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COMPUTING SCIENCE

Third Base

Brian Hayes

Trit by Trit by Trit

This special property of base 3 attracted the notice of early computer designers. On the hypothesis that a computer's component count would be roughly proportional both to the width and to the depth of the numbers being processed, they suggested that rw might be a good predictor of hardware cost, and so ternary notation would make the most efficient use of hardware resources. The earliest published discussion of this idea I've been able to find appears in the 1950 book High-speed Computing Devices, a survey of computer technologies compiled on behalf of the U.S. Navy by the staff of Engineering Research Associates.

Figure 1. Most economical radix for a numbering system . . .Click to Enlarge Image

At about the same time as the ERA survey, Herbert R. J. Grosch proposed a ternary architecture for the Whirlwind computer project at MIT. Whirlwind evolved into the control system for a military radar network, which stood vigil over North American airspace through 30 years of the Cold War. Whirlwind was also the proving ground for several novel computer technologies—including magnetic core memory—but ternary arithmetic was not among the innovations tested; Whirlwind and its successors were binary machines.

As it happens, the first working ternary computer was built on the other side of the Iron Curtain. The machine was designed by Nikolai P. Brusentsov and his colleagues at Moscow State University and was named Setun, for a river that flows near the university campus. Some 50 machines were built between 1958 and 1965. Setun operated on numbers composed of 18 ternary digits, or trits, giving the machine a numerical range of 387,420,489. A binary computer would need 29 bits to reach this capacity; in terms of rw, the ternary design wins 54 to 58.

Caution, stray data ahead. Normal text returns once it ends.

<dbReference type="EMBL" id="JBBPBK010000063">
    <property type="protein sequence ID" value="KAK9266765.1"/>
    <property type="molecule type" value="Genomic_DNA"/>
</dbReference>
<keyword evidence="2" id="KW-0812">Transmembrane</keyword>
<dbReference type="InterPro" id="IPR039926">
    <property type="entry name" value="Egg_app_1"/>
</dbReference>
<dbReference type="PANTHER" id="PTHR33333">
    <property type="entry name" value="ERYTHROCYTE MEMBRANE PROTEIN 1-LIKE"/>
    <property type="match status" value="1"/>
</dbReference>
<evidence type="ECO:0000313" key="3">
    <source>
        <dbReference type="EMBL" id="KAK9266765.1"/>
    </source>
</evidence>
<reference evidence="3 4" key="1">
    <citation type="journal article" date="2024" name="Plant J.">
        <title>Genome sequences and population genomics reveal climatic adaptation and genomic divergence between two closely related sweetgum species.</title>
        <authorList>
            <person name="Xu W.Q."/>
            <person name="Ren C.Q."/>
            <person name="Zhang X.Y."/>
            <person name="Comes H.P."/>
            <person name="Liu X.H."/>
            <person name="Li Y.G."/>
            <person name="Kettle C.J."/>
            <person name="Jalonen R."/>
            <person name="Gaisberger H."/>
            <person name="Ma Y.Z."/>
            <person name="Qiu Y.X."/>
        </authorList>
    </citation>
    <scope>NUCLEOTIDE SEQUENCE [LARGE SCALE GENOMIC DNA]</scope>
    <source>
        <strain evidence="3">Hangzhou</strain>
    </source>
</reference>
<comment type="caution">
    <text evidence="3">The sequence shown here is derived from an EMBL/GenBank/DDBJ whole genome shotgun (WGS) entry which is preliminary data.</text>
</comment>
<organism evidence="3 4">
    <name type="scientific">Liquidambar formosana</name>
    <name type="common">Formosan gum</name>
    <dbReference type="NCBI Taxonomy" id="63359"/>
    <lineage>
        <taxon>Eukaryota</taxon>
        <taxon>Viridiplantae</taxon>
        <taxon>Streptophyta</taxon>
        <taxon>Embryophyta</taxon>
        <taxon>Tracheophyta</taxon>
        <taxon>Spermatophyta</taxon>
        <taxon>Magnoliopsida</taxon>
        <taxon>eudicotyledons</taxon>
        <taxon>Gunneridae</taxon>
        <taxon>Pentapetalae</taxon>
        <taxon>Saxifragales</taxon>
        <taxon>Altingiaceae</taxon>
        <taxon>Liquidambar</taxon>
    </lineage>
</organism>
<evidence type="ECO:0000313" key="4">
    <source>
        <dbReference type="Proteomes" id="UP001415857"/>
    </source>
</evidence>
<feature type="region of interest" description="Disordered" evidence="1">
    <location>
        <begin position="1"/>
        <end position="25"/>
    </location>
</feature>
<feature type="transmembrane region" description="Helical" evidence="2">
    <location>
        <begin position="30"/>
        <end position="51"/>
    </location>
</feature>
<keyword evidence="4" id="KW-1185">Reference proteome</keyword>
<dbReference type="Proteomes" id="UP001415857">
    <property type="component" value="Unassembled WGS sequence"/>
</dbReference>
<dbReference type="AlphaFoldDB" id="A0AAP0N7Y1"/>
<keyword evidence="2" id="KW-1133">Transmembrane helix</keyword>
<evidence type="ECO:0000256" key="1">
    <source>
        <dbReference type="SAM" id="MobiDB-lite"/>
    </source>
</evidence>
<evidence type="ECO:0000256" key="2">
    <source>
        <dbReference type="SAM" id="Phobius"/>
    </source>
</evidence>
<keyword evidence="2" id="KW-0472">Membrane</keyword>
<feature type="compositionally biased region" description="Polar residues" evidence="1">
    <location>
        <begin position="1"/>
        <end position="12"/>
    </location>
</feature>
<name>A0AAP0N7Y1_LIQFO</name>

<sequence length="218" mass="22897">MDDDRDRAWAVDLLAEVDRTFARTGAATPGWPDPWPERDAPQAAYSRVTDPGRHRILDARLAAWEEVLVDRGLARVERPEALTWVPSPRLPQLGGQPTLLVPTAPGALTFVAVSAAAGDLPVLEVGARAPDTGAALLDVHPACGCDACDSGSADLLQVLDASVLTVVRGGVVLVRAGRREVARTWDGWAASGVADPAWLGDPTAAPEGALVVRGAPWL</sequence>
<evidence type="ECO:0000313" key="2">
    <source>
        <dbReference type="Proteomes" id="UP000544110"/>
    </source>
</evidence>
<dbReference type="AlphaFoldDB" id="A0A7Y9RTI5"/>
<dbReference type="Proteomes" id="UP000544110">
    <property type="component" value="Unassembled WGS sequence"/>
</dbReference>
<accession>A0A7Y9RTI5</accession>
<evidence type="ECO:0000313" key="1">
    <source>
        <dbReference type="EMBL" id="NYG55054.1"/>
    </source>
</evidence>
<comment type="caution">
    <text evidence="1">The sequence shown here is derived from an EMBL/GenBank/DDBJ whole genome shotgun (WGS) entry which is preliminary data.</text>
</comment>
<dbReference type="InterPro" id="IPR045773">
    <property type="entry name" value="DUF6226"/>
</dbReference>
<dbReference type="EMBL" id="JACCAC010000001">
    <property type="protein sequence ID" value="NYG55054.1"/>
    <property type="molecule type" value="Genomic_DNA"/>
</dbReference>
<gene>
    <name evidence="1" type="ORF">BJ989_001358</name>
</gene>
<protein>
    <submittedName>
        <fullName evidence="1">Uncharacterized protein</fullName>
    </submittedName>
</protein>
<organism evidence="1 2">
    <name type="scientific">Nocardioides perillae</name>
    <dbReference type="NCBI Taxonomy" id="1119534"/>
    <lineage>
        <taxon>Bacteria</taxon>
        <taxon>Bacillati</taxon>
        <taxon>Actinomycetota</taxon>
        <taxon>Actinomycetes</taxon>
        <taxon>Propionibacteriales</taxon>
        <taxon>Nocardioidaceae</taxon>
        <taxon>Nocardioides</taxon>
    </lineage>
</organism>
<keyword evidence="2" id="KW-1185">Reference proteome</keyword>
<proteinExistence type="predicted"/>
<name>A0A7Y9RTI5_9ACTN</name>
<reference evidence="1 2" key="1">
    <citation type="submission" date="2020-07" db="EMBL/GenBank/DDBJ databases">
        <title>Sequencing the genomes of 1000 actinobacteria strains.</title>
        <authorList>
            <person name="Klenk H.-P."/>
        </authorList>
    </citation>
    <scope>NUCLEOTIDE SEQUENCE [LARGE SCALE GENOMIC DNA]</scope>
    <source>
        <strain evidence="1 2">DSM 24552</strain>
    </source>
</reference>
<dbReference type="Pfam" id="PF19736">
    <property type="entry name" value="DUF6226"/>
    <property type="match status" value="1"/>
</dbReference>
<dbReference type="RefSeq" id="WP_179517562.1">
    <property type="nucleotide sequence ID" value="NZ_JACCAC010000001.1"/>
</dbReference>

Unfortunately, Setun did not realize the potential of base 3 to reduce component counts. Each trit was stored in a pair of magnetic cores, wired in tandem so that they had three stable states. A pair of cores could have held two binary bits, which amounts to more information than a single trit, and so the ternary advantage was squandered.

Along with ternary arithmetic, a computer built of base-3 hardware can also exploit ternary logic. Consider the task of comparing two numbers. In a machine based on binary logic, comparison is often a two-stage process. First you ask, "Is x less than y?"; depending on the answer, you may then have to ask a second question, such as "Is x equal to y?" Ternary logic simplifies the process: A single comparison can yield any of three possible outcomes: "less," "equal" and "greater."

Ternary computers were a fad that faded, though not quickly. In the 1960s there were several more projects to build ternary logic gates and memory cells, and to assemble these units into larger components such as adders. In 1973 Gideon Frieder and his colleagues at the State University of New York at Buffalo designed a complete base-3 machine they called ternac, and created a software emulator of it. Since then the idea of ternary computing has had occasional revivals, but you're not going to find a ternary minitower in stock at CompUSA.

Figure 2. Most economical integer radix is almost always 3Click to Enlarge Image

Why did base 3 fail to catch on? One easy guess is that reliable three-state devices just didn't exist or were too hard to develop. And once binary technology became established, the tremendous investment in methods for fabricating binary chips would have overwhelmed any small theoretical advantage of other bases. Furthermore, it's only a hypothesis that such an advantage exists. Everything hinges on the assumption that rw is a proper measure of hardware complexity, or in other words that the incremental cost of increasing the radix is the same as the incremental cost of increasing the number of digits.

But even if ternary circuits don’t find a home in computer hardware, the Goldilocks argument favoring base 3 may apply in other contexts. Suppose you are creating one of those dreadful telephone menu systems—Press 1 to be inconvenienced, Press 2 to be condescended to, and so forth. If there are many choices, what is the best way to organize them? Should you build a deep hierarchy with lots of little menus that each offer just a few options? Or is it better to flatten the structure into a few long menus? In this situation a reasonable goal is to minimize the number of options that the wretched caller must listen to before finally reaching his or her destination. The problem is analogous to that of representing an integer in positional notation: The number of items per menu corresponds to the radix r, and the number of menus is analogous to the width w. The average number of choices to be endured is minimized when there are three items per menu.




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